A paramedic in Australia: Alannah’s research gives patients a voice

Being a paramedic in Australia was Alannah Stoneley’s dream from the time she was 16. In high school, health sciences interested her and she set her sights on a career in healthcare. So when she finished school she dived straight into Charles Sturt University’s Bachelor of Paramedicine.

“I did work experience in nursing and other allied health areas and was drawn to paramedicine. That was because of its unpredictable nature and uncontrolled environment.

“I’m so excited to join a diverse profession filled with knowledgeable peers. Being a paramedic in Australia, I can make a difference and still advocate for emergency healthcare in rural and remote areas through my research.”

Improving lives of people in rural and regional areas

For Alannah, paramedicine offers so many unique opportunities that make it more than just a job. That’s why she chose to do an Honours year.

What’s an Honours year? Glad you asked. If you do well enough in your first two years of the Bachelor of Paramedicine, you may be able to continue into a fourth year of study. Doing Honours trains you in research techniques as you do an in-depth project in an area that interests you. Your research is done under the guidance of an experienced supervisor.

How did Alannah decide on her area of research?

“I’d always had an interest in rural health and access to healthcare. It stemmed from my upbringing in a rural town. I saw people around me struggle to access healthcare and face the difficulties of travelling into the city.”

What happens when you dare to know?

Great things happen. Like personal growth and the sharing of knowledge and experience. There’s also some collaboration, research and the possibility you may just contribute to a better world. In Alannah’s case being a paramedic in Australia and daring to know will improve the lives of people in regional and rural areas.

She received the Dare to Know Paramedic Research Scholarship. (At Charles Sturt we have more than $3 million in scholarships up for grabs.) And sometimes a scholarship is worth more than money. Like this one.

The Dare to Know scholarship has no initial cash value. Instead, it pairs students like Alannah with an academic mentor. Together they work on either an existing research project or the mentor works with the student to develop the student’s project.

“After receiving this scholarship I was introduced to two lecturers who’ve become my supervisors and mentors.

“While I was brainstorming research ideas for my scholarship application, the one I couldn’t get out of my head was the question about whether rural and remote Australians had enough access to emergency healthcare in the event of a life-threatening emergency. My lecturers then helped me develop my research topic into what it is today.”

As a paramedic in Australia, Alannah is giving patients a voice

Alannah hopes her research will help highlight what impacts patients’ decision-making when accessing emergency healthcare.

“My research gives the patients a voice and gets to the heart of the challenges and barriers faced in rural and remote NSW.

“Data helps us determine where to improve paramedic access. We can also see which areas need more health education and health promotion on the topic of accessing emergency healthcare.”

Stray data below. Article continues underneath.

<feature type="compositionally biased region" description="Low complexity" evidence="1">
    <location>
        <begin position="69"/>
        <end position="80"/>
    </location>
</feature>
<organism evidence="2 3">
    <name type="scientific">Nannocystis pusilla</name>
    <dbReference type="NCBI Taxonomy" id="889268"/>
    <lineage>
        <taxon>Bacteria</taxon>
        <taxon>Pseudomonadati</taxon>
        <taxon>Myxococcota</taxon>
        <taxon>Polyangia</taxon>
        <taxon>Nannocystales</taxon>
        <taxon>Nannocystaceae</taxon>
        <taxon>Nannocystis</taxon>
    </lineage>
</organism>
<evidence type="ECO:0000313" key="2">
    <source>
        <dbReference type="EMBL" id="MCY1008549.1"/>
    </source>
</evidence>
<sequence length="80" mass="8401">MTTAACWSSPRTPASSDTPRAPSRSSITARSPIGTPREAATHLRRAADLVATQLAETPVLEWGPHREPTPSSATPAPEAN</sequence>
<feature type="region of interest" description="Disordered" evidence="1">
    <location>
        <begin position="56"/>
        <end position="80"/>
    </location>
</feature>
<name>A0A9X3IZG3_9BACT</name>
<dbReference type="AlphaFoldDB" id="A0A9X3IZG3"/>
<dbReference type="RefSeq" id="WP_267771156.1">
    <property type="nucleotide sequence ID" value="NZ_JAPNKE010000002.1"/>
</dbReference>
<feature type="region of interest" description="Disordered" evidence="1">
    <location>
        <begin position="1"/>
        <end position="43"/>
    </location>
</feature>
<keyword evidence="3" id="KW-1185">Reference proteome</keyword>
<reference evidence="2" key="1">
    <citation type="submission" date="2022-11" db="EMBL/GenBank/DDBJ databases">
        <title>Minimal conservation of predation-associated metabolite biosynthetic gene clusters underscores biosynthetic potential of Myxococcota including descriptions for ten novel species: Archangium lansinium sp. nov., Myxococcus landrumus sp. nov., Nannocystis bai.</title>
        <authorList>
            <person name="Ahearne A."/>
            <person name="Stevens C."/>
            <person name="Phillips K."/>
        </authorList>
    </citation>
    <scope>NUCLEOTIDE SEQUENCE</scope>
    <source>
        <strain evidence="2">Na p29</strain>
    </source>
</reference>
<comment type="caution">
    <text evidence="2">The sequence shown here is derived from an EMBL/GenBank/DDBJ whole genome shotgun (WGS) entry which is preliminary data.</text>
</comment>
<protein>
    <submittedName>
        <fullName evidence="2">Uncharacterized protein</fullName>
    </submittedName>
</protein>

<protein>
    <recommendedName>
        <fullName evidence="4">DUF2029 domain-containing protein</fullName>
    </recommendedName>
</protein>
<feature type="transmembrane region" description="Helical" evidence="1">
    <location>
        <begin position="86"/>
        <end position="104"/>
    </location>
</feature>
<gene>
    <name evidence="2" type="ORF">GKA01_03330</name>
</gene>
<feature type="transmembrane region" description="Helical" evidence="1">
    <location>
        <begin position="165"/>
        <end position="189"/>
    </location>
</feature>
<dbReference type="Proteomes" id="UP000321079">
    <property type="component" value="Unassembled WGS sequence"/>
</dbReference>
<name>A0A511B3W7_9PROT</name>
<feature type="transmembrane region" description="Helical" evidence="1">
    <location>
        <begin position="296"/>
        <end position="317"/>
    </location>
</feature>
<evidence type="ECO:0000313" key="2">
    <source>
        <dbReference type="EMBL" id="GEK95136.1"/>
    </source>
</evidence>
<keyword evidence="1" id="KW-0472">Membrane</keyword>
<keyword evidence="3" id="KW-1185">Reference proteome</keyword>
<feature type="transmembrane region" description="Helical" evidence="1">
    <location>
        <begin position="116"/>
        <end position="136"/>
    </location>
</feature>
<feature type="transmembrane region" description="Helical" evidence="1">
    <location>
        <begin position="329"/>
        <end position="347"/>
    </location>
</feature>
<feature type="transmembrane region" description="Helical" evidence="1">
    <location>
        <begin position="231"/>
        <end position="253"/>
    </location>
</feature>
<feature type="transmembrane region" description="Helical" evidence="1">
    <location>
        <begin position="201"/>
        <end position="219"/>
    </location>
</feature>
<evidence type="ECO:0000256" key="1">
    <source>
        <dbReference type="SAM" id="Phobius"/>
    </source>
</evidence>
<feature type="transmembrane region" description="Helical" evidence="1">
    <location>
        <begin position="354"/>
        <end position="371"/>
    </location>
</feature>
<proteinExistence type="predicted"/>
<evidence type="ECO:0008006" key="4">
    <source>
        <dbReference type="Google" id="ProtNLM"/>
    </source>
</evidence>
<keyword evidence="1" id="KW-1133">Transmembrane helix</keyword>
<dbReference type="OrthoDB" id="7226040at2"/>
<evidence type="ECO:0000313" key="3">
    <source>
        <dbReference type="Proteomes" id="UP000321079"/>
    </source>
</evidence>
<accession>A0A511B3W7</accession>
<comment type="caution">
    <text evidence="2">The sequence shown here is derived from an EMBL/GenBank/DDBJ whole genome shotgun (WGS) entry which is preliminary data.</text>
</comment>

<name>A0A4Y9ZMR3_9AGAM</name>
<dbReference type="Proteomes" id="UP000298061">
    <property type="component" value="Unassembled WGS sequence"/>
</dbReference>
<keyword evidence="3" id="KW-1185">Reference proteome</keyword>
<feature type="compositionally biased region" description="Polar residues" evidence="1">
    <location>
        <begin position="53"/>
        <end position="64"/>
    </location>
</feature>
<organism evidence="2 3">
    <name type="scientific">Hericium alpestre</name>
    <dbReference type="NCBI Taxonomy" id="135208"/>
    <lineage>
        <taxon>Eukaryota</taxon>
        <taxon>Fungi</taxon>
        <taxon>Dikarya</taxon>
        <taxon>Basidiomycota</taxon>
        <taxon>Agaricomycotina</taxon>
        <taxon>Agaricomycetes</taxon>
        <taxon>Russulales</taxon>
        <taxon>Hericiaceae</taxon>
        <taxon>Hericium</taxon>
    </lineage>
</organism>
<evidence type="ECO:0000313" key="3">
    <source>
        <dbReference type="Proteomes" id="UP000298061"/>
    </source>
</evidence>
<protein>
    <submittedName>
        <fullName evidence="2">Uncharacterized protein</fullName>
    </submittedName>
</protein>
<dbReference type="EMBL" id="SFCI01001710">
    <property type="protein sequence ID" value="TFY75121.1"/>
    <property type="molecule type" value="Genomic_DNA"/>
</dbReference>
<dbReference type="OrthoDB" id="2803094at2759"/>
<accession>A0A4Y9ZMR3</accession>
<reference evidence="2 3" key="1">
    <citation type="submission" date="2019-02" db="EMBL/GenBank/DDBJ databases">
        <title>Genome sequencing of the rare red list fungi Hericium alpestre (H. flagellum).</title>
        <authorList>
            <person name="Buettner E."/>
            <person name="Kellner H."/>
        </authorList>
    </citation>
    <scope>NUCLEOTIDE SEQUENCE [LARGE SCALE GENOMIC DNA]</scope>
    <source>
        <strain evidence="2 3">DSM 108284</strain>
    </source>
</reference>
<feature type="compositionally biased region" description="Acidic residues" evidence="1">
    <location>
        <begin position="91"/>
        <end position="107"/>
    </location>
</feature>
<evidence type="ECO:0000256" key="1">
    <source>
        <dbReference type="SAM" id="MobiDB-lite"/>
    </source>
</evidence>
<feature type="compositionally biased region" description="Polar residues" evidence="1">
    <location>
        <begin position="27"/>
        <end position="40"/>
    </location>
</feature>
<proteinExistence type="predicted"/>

Want to know a little about the research?

  • The project involved interviewing people who’d accessed emergency healthcare due to a moderate to severe asthma attack in rural or remote NSW within the last five years.
  • Alannah then held Zoom interviews asking people to discuss how they use emergency healthcare in NSW.

“I asked them what influenced them to call for an ambulance, and discussed any self-management strategies they adopted for managing asthma attacks.

“The data is still being analysed. But the main theme so far is how the individual’s education and experience with asthma influences their decision to access emergency healthcare.

“Other themes include ambulance travel times compared to the distance from the hospital; access to, and availability of, ambulance resources; and participants not wanting to be a burden on ambulance staff.

“Cost was also a factor for those participants who did not have ambulance cover. However, this wasn’t considered in situations perceived to be life-threatening.”

Spreading the word

Alannah has hit the conference circuit to spread the word about her research and help raise awareness of the topic.

First up was STUCON. It’s an undergraduate paramedic student conference that focuses on clinical best practice, education and research. Next she’ll present her research findings at the Australasian College of Paramedicine International Conference.

Presenting her data at conferences will help to start conversations. Conversations around how to achieve equity in accessing emergency healthcare in rural and remote NSW.

“It helps to raise awareness – from the patient’s point of view – about the confidence they have in accessing emergency healthcare. And conference presentations are a great platform for audiences to ask questions about the research topic. That can spark further ideas to investigate.”

You can make a difference as a paramedic in Australia

Ready to make a meaningful difference in your community? Want to challenge yourself, make an impact and put something unique into the world? Then a Bachelor of Paramedicine could open doors to a very rewarding career.

#1 in Australia for grads who get jobs.

Good Universities Guide 2023/24